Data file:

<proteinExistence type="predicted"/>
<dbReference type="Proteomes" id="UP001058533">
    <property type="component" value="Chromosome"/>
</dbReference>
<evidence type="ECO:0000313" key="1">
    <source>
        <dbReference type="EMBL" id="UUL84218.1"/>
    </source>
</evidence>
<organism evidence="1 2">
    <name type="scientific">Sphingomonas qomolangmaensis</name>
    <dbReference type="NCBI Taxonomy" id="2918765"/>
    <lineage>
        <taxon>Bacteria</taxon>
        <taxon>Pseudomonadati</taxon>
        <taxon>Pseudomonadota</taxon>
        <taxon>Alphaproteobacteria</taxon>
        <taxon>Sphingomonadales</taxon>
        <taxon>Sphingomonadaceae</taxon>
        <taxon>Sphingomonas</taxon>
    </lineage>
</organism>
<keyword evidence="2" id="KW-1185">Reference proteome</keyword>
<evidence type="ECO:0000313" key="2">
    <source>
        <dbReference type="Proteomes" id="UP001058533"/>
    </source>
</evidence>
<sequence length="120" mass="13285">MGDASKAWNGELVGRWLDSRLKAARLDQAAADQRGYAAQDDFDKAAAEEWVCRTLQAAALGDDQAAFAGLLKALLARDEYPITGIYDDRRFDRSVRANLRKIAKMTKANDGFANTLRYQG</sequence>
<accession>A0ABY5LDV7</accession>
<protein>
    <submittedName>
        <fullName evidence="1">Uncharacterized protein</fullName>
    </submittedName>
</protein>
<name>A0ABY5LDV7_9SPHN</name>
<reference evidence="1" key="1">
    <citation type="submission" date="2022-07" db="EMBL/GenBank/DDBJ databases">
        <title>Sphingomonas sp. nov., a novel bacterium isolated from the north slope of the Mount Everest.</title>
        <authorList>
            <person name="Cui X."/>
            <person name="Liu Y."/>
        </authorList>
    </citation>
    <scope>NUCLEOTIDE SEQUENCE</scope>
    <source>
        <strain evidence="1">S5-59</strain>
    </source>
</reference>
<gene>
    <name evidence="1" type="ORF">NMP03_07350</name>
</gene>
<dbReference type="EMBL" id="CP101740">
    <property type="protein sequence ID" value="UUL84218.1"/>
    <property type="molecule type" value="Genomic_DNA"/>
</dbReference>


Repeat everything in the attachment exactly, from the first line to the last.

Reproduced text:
<proteinExistence type="predicted"/>
<dbReference type="Proteomes" id="UP001058533">
    <property type="component" value="Chromosome"/>
</dbReference>
<evidence type="ECO:0000313" key="1">
    <source>
        <dbReference type="EMBL" id="UUL84218.1"/>
    </source>
</evidence>
<organism evidence="1 2">
    <name type="scientific">Sphingomonas qomolangmaensis</name>
    <dbReference type="NCBI Taxonomy" id="2918765"/>
    <lineage>
        <taxon>Bacteria</taxon>
        <taxon>Pseudomonadati</taxon>
        <taxon>Pseudomonadota</taxon>
        <taxon>Alphaproteobacteria</taxon>
        <taxon>Sphingomonadales</taxon>
        <taxon>Sphingomonadaceae</taxon>
        <taxon>Sphingomonas</taxon>
    </lineage>
</organism>
<keyword evidence="2" id="KW-1185">Reference proteome</keyword>
<evidence type="ECO:0000313" key="2">
    <source>
        <dbReference type="Proteomes" id="UP001058533"/>
    </source>
</evidence>
<sequence length="120" mass="13285">MGDASKAWNGELVGRWLDSRLKAARLDQAAADQRGYAAQDDFDKAAAEEWVCRTLQAAALGDDQAAFAGLLKALLARDEYPITGIYDDRRFDRSVRANLRKIAKMTKANDGFANTLRYQG</sequence>
<accession>A0ABY5LDV7</accession>
<protein>
    <submittedName>
        <fullName evidence="1">Uncharacterized protein</fullName>
    </submittedName>
</protein>
<name>A0ABY5LDV7_9SPHN</name>
<reference evidence="1" key="1">
    <citation type="submission" date="2022-07" db="EMBL/GenBank/DDBJ databases">
        <title>Sphingomonas sp. nov., a novel bacterium isolated from the north slope of the Mount Everest.</title>
        <authorList>
            <person name="Cui X."/>
            <person name="Liu Y."/>
        </authorList>
    </citation>
    <scope>NUCLEOTIDE SEQUENCE</scope>
    <source>
        <strain evidence="1">S5-59</strain>
    </source>
</reference>
<gene>
    <name evidence="1" type="ORF">NMP03_07350</name>
</gene>
<dbReference type="EMBL" id="CP101740">
    <property type="protein sequence ID" value="UUL84218.1"/>
    <property type="molecule type" value="Genomic_DNA"/>
</dbReference>